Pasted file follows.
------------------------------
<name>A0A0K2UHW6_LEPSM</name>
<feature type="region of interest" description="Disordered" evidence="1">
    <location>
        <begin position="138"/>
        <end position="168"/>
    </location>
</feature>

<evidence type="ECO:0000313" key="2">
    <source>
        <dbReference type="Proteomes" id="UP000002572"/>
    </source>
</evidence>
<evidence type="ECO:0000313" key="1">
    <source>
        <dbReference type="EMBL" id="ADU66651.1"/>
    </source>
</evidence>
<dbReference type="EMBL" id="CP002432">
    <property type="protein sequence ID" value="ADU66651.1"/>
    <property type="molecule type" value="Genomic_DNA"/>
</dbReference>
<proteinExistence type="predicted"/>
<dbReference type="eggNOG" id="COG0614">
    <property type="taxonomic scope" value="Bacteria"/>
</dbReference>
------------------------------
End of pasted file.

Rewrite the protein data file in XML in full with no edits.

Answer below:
<name>A0A0K2UHW6_LEPSM</name>
<feature type="region of interest" description="Disordered" evidence="1">
    <location>
        <begin position="138"/>
        <end position="168"/>
    </location>
</feature>

<evidence type="ECO:0000313" key="2">
    <source>
        <dbReference type="Proteomes" id="UP000002572"/>
    </source>
</evidence>
<evidence type="ECO:0000313" key="1">
    <source>
        <dbReference type="EMBL" id="ADU66651.1"/>
    </source>
</evidence>
<dbReference type="EMBL" id="CP002432">
    <property type="protein sequence ID" value="ADU66651.1"/>
    <property type="molecule type" value="Genomic_DNA"/>
</dbReference>
<proteinExistence type="predicted"/>
<dbReference type="eggNOG" id="COG0614">
    <property type="taxonomic scope" value="Bacteria"/>
</dbReference>